You can't throw a rock around here without hitting somebody eligible for AARP (minimum age 50).
Ow! That hurt! I'm long past the eligibility for AARP, joined and quit shortly thereafter, long story about it's corporateness bilking older people for profit. Anyway, as said, you're never too old, only the effects are less past about 50, especially in the face and body.
But before you start, you definitely should have a complete physical with all the tests to get a baseline for future comparison. This is standard practice now for 50+ year olds so it's usually covered by health insurance (gender neutral). Go for it and get the complete works.
The key with anyone on hrt after 50 is your health and fitness should come first, and your transistion second. This is because it's difficult to predict the effects of hrt, especially moderate to higher dosages, and it easy to overdo the hrt with bad results down the road. Self-monitoring is key along with routine physician visits and blood tests.
And while many health insurance plans will not pay for hrt specific to a diagnosis for GID, they will pay if there is no mention of any mental health condition. So, while it's in the conversation with your physician, its shouldn't be with your health insurance provider unless they specifically cover it, which is rare (read the plan's coverage booklet).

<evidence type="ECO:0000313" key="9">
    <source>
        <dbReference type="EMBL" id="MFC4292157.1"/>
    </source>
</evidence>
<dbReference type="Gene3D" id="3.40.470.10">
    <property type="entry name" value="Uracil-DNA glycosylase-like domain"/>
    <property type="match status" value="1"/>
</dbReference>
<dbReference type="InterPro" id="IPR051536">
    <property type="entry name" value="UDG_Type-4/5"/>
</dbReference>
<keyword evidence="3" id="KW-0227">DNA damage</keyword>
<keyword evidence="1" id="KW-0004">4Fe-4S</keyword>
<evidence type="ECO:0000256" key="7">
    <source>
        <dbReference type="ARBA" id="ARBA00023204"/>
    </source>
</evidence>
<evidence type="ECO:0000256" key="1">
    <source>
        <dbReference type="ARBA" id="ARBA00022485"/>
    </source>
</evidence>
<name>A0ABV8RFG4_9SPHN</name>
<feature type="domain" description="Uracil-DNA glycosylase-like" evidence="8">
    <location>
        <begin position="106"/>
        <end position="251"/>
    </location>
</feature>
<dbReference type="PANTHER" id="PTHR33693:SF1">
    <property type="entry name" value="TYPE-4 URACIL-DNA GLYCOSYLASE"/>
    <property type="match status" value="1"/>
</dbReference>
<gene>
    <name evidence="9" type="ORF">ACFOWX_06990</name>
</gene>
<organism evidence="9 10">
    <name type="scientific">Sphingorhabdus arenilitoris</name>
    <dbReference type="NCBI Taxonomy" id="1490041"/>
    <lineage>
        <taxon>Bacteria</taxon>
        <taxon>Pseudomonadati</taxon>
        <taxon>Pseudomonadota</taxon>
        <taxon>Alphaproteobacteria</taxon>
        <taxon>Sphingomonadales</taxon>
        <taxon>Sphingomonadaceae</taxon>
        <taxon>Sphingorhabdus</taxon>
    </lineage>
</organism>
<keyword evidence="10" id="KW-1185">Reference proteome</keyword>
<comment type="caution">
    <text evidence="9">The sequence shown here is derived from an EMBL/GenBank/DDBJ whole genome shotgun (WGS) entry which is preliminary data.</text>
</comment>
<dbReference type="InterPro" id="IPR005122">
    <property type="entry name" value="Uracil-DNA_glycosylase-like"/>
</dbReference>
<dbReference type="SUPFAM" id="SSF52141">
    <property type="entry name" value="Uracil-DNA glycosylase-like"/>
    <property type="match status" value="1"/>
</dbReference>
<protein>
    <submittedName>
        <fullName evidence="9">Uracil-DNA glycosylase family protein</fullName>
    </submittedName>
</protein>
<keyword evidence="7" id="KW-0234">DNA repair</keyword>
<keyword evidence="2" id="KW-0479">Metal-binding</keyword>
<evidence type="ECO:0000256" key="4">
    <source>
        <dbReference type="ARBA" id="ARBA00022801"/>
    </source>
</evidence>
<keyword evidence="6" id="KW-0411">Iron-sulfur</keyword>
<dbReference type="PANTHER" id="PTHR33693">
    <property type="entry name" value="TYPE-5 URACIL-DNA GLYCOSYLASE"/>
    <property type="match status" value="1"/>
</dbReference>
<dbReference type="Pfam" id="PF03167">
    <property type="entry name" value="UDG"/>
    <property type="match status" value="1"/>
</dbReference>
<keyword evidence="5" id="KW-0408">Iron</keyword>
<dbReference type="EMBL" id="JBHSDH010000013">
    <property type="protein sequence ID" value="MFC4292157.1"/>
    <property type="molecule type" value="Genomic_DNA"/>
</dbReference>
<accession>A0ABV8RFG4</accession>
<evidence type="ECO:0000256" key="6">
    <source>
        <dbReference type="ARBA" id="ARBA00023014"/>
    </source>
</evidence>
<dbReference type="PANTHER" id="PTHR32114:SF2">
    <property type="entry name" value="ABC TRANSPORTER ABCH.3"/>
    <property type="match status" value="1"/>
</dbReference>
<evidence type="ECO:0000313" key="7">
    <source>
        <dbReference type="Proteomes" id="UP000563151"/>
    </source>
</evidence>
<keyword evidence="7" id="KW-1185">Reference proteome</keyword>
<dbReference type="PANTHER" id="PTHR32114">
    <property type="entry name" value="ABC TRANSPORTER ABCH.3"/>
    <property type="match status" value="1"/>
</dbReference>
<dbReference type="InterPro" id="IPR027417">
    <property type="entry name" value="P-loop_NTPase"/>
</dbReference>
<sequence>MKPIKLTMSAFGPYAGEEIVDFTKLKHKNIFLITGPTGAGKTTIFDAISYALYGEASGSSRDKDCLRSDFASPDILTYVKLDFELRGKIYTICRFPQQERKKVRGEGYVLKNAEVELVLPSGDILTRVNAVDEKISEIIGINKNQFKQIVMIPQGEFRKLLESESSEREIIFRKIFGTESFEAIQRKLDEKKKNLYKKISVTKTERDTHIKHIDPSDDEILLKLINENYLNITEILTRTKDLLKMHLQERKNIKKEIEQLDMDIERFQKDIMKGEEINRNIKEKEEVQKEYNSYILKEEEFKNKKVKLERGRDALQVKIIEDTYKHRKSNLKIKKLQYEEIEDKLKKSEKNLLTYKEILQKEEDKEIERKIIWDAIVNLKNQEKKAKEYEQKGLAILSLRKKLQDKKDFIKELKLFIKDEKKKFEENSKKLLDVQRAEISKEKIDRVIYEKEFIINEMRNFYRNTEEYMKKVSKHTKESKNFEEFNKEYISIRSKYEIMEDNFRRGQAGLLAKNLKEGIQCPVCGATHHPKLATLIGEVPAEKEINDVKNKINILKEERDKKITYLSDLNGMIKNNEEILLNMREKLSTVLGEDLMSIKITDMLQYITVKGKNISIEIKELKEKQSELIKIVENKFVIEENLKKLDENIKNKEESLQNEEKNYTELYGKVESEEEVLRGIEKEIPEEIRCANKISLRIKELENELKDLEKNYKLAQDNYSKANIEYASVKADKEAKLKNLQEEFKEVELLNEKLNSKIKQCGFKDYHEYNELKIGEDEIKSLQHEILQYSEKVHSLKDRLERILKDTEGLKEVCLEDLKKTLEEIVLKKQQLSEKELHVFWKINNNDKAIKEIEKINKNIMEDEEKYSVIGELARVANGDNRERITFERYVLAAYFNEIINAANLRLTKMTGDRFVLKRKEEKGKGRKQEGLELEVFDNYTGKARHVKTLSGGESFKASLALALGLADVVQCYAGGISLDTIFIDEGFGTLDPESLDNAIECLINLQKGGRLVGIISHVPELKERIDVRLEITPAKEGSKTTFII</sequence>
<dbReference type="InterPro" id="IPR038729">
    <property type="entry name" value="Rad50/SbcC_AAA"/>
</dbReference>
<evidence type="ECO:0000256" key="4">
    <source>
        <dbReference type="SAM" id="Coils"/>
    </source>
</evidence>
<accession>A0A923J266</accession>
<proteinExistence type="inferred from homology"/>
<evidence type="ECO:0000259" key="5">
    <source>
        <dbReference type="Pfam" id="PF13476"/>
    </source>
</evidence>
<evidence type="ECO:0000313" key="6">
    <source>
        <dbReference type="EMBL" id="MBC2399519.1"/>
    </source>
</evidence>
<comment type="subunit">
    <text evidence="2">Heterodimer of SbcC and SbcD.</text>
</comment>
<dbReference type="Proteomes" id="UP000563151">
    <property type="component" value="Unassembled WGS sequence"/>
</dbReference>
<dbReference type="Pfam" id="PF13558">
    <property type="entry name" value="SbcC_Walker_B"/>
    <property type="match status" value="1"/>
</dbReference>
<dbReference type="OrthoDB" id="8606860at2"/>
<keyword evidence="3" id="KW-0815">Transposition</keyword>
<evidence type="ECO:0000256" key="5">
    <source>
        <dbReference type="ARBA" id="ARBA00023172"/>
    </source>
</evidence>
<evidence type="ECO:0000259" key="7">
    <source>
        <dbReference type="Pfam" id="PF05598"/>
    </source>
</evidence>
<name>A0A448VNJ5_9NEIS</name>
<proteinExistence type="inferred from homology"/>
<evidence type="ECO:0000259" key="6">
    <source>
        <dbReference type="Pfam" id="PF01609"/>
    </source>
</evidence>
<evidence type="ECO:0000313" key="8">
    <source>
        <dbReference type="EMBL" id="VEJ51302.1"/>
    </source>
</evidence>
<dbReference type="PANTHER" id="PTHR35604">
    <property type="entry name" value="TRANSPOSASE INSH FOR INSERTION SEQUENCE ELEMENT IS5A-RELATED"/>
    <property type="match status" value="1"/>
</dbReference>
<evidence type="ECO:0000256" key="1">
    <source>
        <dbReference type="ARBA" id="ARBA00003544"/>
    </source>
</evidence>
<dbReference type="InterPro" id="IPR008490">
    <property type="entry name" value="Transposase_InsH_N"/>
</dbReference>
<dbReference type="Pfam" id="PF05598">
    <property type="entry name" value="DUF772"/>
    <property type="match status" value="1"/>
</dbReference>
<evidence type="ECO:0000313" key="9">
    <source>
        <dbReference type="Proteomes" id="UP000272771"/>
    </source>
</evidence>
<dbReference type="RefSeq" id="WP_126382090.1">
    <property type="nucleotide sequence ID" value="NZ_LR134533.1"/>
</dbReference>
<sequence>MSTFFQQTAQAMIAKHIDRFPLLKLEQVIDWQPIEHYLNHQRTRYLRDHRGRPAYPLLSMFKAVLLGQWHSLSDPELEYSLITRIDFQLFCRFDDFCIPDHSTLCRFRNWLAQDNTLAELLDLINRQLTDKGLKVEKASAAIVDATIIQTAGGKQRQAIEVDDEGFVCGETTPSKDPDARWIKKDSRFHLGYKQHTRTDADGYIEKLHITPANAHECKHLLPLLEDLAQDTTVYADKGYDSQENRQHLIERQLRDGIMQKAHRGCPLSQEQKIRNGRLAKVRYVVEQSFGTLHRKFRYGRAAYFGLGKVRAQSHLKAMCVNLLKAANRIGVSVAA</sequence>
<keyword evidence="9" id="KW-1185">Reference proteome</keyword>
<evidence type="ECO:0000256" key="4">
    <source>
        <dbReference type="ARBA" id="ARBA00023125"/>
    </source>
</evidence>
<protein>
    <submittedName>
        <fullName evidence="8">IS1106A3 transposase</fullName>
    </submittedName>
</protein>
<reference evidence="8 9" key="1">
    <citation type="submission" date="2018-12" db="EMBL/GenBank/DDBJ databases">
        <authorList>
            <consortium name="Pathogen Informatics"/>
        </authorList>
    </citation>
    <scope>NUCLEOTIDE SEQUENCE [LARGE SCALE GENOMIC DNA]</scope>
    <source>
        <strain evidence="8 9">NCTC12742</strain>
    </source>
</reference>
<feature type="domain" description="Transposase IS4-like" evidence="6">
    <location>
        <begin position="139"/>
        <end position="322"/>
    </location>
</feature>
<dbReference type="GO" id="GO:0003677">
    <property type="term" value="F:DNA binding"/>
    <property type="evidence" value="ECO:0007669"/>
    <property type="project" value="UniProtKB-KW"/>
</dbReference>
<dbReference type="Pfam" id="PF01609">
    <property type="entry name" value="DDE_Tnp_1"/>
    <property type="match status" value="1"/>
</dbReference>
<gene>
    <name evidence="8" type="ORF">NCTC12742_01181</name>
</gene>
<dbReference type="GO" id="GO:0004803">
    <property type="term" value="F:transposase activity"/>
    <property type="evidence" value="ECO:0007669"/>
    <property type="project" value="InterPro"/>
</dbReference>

Post Merge: January 18, 2009, 12:28:21 pm
You are right, though. the effects of having a second puberty after decades of the debilitating effects of testosterone poisoning are less pronounced. It will only affect soft tissue. Bone and cartilage will not change. Breast development will probably be much less (welcome to implants, honey!). Though your nipples and areolae will become larger and *much* more sensitive! Other things such as skin, hair, and fatty tissue will change. Your skin will be come softer, your face will become more rounded, and you will probably lose body hair and have fat start moving to your hips and butt. That can feel just as profound as swinging your "girls" around.
Some of these will or can happen, but not all. You won't lose body hair as it will become finer and take longer to grow. You don't move fat cells (ok, picky), but the fat will add or subtract in some areas, but no guarrantees because it's still your genetics for your body type, fat distribution, physical activity, exercise program, etc. Some people will lose fat on their face.
What wasn't mentioned is muscle mass loss, and without exercise or physical activity, could easily convert to fat. Your energy level and metabolism will likely change along with some mental and emotion changes (your brain uses hormones and is effected by them too).
In short, it's like going through puberty, life and menopause in 2-3+ years. But then the experience and wisdom of being older can help balance things. That's up to you as it's why some older (trans)women don' transistion nicely because they don't monitor their life and reality during the period.
it's the old adage, "Your mileage may vary." It's your life and body, take care, it's easy to wreck which may be irreversible.